Paying Off Student Loans


Warren Clark


Statistics Canada




Many students expect that postsecondary education will
result in better employment and higher earnings.
However, to acquire this education, students must
find the necessary financial resources. In Canada, paying for postsecondary education has always been a responsibility shared by society through tax dollars, and by parents and
children through personal savings. Since 1980, tuition fees have grown by 115%, while average family income has risen by only 1% (after adjusting for inflation). The result is increased pressure on families to find ways to pay for postsecondary
education. Government student loans provide one way for young people to invest in their future.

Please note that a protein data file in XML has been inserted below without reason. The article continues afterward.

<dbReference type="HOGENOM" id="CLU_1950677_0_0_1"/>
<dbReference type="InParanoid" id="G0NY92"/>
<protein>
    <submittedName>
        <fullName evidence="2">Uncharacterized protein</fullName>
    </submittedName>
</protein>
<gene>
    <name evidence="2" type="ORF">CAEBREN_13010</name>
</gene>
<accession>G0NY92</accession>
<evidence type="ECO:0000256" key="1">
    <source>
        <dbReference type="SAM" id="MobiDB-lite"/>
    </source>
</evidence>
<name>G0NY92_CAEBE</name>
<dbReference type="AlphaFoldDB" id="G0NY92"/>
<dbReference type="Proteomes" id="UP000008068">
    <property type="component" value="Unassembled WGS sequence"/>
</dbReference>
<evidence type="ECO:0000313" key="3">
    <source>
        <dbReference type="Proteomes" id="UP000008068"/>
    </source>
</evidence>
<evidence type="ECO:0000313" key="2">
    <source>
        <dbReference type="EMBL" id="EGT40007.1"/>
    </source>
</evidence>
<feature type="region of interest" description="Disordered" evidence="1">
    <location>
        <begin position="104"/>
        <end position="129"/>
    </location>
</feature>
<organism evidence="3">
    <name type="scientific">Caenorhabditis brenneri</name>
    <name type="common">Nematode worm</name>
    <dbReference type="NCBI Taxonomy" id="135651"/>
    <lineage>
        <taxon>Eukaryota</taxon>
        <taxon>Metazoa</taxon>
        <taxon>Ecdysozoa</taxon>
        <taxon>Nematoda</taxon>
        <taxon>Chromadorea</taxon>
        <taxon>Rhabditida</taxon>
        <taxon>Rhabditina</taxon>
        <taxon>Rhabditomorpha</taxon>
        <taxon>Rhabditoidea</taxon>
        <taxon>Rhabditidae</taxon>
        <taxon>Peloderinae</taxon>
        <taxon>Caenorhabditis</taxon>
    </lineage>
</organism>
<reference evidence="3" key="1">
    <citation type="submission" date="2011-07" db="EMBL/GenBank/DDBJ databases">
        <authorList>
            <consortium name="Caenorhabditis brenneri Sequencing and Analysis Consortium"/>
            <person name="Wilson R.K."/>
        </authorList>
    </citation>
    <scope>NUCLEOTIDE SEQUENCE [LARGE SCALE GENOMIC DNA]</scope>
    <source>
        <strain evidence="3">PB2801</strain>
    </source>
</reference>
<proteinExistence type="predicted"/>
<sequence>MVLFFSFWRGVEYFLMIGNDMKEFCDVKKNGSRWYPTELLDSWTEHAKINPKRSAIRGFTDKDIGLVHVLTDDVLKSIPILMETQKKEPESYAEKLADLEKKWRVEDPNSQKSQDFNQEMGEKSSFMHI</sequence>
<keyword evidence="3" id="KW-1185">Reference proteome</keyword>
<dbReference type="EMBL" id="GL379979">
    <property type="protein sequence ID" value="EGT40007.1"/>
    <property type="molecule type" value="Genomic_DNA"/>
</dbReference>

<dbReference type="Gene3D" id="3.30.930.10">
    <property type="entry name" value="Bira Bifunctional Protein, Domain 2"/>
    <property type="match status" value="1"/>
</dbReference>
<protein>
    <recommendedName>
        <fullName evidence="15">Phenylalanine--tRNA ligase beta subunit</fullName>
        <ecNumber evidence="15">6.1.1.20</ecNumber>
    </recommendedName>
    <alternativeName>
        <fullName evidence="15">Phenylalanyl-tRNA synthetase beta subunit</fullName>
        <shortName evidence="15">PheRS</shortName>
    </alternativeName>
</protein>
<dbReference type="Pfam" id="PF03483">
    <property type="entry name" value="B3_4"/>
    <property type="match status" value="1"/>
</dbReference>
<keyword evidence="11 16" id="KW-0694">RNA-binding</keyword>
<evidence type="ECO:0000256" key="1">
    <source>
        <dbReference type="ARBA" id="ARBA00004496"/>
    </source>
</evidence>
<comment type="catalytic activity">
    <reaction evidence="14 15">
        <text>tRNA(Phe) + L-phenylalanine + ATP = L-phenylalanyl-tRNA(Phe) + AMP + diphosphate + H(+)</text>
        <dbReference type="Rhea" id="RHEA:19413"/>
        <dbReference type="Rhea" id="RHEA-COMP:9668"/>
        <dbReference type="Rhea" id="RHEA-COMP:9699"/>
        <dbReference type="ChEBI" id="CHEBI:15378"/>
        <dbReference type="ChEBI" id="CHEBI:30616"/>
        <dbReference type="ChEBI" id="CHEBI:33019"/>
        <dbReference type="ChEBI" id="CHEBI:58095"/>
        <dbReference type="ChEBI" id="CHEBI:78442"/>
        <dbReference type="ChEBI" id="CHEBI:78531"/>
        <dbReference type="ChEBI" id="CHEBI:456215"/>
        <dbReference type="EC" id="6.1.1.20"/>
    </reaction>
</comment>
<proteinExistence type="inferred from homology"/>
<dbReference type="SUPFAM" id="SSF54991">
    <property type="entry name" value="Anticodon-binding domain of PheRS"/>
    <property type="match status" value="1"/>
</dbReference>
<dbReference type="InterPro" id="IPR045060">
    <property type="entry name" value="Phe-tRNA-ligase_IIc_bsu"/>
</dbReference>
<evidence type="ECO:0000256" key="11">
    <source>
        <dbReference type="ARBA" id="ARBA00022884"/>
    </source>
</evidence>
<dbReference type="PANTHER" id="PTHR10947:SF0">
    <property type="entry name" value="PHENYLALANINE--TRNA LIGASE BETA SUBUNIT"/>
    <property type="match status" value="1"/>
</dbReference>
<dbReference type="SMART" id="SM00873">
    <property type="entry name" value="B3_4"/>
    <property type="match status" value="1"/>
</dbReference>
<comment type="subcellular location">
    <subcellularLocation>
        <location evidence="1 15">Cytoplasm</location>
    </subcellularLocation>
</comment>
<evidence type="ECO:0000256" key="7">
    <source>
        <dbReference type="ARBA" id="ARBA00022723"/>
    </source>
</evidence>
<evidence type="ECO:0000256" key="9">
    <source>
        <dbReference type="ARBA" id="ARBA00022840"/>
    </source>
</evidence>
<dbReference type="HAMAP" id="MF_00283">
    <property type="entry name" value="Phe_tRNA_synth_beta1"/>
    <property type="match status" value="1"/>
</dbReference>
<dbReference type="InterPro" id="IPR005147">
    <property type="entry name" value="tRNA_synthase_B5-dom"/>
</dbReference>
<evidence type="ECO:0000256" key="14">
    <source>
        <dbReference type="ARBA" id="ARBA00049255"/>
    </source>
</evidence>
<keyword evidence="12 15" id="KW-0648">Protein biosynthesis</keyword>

Although student loans provide essential financial help for many, they are not without risk. Much concern has been expressed about student debt levels and whether the growing
dependence on loans is creating serious problems for borrowers and for society. Are students defaulting on loans, particularly if they are unable to find well-paying jobs after
graduation? Do prospects of heavy debt discourage some students from enrolling in postsecondary programs or cause them to drop out before they reach their educational goals? Another concern is how a high debt load may affect students’ post-graduation plans. Do they modify future
educational plans, or decisions about buying a home or a car, or starting a family. Using data from the National Graduates
Survey of 1995 Graduates (NGS), this article examines the extent of indebtedness, the repayment record and the
impact of high debt on postsecondary graduates who used government loans to help finance their studies.

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Source: Consumer Policy Research Database

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